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SignificanceIn vitro and modeling studies have indicated that GABAergic signaling underlies gamma oscillations. It would be valuable to measure this correlation between GABA and gamma oscillations in the human brain, and a recent study [Muthukumaraswamy SD, et al. (2009)Proc Natl Acad Sci USA106(20):8356–8361] indicated that this is possible, using magnetoencephalography and magnetic resonance spectroscopy. If true, such a correlation would make the gamma peak frequency a useful surrogate marker of cortical excitability for studies investigating clinical populations and/or the effects of pharmacological agents. However, magnetic resonance spectroscopy does not measure synaptic GABA specifically, and the results from the current study (n= 50) indicate that GABA, as measured with magnetic resonance spectroscopy, does not correlate with gamma peak frequency.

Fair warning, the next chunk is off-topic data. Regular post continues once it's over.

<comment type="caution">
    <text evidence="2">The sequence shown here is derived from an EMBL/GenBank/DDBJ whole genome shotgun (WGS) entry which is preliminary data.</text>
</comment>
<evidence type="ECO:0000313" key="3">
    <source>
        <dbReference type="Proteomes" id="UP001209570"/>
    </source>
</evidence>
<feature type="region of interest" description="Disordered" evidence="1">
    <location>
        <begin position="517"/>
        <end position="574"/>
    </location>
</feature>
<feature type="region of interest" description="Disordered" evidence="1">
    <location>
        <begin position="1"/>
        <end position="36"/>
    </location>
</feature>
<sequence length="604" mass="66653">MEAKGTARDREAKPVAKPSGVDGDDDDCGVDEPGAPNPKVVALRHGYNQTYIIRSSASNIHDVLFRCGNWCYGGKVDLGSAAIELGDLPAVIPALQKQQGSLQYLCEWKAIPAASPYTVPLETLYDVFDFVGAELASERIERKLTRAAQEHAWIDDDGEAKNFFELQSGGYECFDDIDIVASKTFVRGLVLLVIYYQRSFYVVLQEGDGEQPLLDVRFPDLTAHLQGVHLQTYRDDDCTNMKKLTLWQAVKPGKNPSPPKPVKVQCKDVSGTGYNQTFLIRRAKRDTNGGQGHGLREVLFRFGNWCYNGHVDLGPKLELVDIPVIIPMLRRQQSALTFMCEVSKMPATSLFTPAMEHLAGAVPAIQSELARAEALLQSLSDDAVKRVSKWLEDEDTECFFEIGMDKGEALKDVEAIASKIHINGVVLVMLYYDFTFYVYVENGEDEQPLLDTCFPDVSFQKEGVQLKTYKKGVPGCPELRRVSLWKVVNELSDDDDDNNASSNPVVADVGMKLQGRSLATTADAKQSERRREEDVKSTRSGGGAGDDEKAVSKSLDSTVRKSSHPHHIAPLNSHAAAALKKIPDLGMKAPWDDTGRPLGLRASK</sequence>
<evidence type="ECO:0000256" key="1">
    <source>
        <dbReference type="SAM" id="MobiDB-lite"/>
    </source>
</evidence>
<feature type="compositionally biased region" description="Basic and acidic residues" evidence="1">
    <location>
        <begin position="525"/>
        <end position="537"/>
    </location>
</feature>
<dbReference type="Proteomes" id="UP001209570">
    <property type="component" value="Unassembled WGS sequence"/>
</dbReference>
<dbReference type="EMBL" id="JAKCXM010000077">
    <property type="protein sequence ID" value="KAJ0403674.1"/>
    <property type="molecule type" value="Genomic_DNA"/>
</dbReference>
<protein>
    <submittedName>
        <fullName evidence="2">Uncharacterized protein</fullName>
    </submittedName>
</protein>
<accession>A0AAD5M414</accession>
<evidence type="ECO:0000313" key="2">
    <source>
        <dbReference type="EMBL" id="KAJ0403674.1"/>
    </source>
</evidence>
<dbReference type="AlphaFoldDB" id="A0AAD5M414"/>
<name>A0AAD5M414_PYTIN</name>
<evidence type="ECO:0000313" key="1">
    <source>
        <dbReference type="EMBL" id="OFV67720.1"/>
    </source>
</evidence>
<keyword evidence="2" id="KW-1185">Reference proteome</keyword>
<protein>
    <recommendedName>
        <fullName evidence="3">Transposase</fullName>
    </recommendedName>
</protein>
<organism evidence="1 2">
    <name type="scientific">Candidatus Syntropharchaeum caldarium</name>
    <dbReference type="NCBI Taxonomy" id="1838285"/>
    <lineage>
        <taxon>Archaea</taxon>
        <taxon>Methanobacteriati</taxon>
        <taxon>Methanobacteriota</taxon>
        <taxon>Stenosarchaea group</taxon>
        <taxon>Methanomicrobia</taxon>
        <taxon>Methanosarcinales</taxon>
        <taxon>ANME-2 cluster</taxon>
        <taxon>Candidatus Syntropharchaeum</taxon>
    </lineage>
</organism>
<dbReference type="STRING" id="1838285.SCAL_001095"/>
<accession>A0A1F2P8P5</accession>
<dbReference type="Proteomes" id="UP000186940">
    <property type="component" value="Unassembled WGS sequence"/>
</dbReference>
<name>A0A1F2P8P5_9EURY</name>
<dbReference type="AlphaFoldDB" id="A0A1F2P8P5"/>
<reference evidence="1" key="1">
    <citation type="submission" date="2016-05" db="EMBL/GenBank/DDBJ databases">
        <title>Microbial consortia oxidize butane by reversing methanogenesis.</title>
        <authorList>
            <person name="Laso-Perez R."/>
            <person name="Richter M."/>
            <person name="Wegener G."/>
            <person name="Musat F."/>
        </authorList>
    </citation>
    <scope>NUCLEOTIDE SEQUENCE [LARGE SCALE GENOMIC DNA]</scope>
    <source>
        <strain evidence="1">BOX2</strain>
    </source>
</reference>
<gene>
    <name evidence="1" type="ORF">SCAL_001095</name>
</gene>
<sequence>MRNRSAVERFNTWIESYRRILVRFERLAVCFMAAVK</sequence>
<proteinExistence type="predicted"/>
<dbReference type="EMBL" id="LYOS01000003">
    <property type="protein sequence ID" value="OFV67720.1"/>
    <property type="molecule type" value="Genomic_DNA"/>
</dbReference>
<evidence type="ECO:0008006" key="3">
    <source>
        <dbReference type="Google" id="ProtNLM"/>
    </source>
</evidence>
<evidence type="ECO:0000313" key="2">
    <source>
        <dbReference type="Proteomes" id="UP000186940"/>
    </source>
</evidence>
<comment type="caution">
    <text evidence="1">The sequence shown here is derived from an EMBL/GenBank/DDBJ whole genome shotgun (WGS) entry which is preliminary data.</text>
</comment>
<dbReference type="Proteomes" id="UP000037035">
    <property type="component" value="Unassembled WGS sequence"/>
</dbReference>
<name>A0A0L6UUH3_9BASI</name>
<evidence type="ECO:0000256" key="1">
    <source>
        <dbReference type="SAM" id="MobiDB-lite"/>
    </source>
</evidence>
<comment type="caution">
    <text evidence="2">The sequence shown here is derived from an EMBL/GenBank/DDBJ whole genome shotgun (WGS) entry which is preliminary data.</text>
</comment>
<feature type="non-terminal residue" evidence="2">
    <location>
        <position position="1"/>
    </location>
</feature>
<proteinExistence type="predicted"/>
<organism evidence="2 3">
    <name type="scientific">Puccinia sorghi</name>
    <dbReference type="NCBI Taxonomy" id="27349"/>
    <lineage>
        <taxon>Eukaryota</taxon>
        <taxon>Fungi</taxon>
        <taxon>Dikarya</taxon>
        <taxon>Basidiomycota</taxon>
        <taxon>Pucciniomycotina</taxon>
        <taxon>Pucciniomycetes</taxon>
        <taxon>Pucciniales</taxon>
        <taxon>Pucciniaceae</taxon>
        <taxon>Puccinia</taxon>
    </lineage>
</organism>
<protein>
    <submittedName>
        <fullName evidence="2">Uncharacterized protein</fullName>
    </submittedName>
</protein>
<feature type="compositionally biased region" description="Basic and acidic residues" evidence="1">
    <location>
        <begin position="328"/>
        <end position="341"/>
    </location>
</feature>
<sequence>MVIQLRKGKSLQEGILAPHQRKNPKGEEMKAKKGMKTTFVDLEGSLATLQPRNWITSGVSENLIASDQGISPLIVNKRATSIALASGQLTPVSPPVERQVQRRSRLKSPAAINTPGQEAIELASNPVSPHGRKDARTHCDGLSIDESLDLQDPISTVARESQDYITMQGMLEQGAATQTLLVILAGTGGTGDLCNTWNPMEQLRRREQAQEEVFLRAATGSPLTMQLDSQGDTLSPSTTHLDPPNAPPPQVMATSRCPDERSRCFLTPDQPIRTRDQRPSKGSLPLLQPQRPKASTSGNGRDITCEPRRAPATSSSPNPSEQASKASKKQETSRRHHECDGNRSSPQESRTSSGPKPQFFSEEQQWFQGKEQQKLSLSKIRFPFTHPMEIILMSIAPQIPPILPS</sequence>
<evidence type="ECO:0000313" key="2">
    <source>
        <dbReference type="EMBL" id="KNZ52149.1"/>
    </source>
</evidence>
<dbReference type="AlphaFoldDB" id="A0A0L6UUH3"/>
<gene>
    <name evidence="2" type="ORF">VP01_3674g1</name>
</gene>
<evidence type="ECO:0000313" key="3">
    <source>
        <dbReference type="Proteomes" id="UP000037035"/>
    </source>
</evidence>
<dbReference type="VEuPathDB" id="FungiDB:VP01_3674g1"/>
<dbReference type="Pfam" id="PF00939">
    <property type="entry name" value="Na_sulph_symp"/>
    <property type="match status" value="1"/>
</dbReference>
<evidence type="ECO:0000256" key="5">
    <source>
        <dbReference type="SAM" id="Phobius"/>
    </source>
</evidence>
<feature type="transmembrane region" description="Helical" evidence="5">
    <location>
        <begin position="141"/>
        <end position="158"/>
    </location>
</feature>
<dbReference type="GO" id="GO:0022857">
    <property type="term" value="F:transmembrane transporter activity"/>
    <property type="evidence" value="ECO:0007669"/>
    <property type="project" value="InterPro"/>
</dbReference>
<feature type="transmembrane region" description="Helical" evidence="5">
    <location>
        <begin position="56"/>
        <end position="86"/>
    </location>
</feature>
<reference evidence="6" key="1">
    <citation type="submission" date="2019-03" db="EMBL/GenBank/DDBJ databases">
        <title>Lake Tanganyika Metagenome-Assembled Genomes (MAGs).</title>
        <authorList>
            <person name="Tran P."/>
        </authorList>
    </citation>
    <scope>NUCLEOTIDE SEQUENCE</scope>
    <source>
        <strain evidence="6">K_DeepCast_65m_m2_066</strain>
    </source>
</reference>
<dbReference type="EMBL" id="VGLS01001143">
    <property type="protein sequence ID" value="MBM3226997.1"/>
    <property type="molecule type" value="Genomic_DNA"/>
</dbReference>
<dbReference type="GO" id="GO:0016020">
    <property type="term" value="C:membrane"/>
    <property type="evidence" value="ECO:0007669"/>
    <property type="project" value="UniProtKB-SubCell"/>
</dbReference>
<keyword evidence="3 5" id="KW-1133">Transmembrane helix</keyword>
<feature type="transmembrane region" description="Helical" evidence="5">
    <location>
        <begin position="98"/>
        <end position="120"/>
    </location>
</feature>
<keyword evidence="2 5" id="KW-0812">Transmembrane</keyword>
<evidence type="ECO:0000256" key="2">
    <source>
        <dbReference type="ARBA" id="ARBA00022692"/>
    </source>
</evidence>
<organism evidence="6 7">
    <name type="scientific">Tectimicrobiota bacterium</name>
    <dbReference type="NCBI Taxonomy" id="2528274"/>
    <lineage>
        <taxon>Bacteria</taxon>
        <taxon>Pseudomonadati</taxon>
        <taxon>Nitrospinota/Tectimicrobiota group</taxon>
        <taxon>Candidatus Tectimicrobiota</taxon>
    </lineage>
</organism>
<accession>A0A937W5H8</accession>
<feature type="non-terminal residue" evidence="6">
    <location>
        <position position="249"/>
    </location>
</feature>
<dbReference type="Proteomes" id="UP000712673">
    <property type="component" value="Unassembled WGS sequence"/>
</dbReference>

Original publication




Journal article


Proceedings of the National Academy of Sciences


Proceedings of the National Academy of Sciences

Publication Date





9301 - 9306